James Mallinson, Reader in Indology and Yoga Studies at SOAS and Principle Investigator of the Hatha Yoga Project (http://hyp.soas.ac.uk/) read a passage from the Vivekamārtaṇḍa on Tuesday 8th October 2019 co-hosted by the Sanskrit Reading Room and the Centre of Yoga Studies. Dr Mallinson has been preparing a critical edition of the Vivekamārtaṇḍa as part of his five-year ERC-funded project which is now entering its final year. This work has recently been read at a workshop in Portland, Oregon, with leading Sanskritists pooling their expertise. It was exciting to see this process at work in our London reading.
The colophon attributes the Vivekamārtaṇḍa or ‘Sun of Discernment’ to Lord Gorakṣa. The text is 12th– 13th-century and the earliest manuscript Dr Mallinson has studied was copied in 1477 by a Jain ascetic in Rajasthan, south of Jodhpur. The Vivekamārtaṇḍa vies with the Haṭhapradīpikā to be the earliest and most influential text on haṭhayoga. The oldest known manuscript of the 15th-century Haṭhapradīpikā is dated 1497 CE. The more than 200 manuscripts of the Vivekamārtaṇḍa give many names, one of which, the Gorakṣaśataka, is also the name of a different text Dr Mallinson is editing. The Vivekamārtaṇḍa is the only text being edited by the Hatha Yoga Project of which it has not been possible to collate all the witnesses. At this reading session Dr Mallinson presented an edition of the recension of the text as presented in its earliest known manuscript.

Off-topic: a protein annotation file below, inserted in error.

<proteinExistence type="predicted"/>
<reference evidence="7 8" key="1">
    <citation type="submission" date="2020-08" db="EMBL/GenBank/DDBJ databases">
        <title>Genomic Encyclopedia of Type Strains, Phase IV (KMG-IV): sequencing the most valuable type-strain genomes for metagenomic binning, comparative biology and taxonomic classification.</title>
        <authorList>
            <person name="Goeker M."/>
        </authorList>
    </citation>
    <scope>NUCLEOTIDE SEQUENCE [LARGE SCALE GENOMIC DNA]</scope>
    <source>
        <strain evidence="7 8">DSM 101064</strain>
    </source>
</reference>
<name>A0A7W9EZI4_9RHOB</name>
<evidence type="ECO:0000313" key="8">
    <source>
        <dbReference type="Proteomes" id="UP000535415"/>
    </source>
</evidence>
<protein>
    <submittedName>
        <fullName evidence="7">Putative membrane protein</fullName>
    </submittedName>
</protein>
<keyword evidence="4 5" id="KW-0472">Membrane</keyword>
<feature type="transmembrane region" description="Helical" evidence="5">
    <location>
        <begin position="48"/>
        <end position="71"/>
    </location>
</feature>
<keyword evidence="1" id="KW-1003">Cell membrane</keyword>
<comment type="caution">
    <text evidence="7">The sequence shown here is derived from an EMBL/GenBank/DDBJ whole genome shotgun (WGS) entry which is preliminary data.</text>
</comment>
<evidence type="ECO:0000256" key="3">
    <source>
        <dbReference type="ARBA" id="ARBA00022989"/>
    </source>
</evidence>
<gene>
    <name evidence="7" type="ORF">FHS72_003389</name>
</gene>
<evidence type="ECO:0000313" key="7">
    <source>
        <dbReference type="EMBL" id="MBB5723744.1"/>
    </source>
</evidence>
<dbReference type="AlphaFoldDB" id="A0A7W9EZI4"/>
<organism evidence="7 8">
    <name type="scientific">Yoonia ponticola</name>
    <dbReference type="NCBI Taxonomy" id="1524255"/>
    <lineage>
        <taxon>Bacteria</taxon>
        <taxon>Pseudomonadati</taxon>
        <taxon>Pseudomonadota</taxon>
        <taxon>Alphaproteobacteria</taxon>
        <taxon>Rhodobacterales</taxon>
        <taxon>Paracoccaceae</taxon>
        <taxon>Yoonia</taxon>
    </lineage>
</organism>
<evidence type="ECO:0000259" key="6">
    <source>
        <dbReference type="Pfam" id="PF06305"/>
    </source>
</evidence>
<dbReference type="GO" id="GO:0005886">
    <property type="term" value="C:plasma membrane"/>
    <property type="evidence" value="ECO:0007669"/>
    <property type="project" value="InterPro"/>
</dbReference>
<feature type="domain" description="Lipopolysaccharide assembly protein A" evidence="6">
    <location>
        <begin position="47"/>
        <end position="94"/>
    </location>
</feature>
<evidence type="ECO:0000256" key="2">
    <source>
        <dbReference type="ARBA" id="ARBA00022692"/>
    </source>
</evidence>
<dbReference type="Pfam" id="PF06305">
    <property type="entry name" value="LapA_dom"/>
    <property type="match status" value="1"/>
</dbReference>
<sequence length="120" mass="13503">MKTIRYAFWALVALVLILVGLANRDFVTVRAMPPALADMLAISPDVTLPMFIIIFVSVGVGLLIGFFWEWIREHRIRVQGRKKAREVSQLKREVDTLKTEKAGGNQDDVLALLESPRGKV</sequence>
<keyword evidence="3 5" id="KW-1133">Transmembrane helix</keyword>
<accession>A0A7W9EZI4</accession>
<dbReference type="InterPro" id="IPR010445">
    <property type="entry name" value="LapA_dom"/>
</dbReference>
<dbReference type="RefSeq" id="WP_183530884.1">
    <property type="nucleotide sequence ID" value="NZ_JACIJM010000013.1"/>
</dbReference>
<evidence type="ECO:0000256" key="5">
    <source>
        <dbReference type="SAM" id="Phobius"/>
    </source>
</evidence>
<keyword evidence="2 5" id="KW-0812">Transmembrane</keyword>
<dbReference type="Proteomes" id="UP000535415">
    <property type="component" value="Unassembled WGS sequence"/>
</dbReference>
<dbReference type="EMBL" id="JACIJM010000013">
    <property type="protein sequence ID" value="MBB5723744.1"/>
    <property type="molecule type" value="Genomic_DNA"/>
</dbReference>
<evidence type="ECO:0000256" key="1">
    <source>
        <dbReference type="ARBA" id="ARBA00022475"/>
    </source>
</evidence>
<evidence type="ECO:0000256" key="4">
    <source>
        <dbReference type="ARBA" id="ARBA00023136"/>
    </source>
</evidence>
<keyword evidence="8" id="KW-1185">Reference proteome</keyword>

The Vivekamārtaṇḍa describes a yoga of six auxiliaries (aṅgas), connecting it with earlier Śaiva Tantra, and six vortices (cakras). Dr Mallinson suggested this mapping of the aṅgas with the cakras was a little forced as some aṅgas are associated with one or two cakras, and some with none. The Viśuddhicakra, located at the throat, is associated with pratyāhāra, the subject of the verses we read in this session. Pratyāhāra or ‘withdrawal’ is detailed in verses 103-131 of the 173-verse text. Uniquely, one of the methods of withdrawal is viparītakaraṇī, ‘the inverter’. This technique involves turning the body upside-down in a shoulder stand in order to reverse the flow of the body’s vital energies. The mechanics of the practice are taught in some detail in this passage.
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Bouy, C., 1994. Les Nātha-yogin et les upaniṣads: étude d’histoire de la littérature hindoue. Édition-Diffusion de Boccard.
Mallinson, J., 2007. The Khecarividya of Adinatha: A Critical Edition and Annotated Translation of an Early Text of Hathayoga, 1 edition. ed. Routledge, London.
Mallinson, J., 2012. The Original Gorakṣaśataka. Yoga in Practice, ed. David Gordon White. Princeton University Press.
Last verso of the Vivekamārtaṇḍa, Central Library Baroda 4110 (samvat 1534)
Viparītakaraṇī depicted in the Jogpradīpikā, 1830, British Library, London.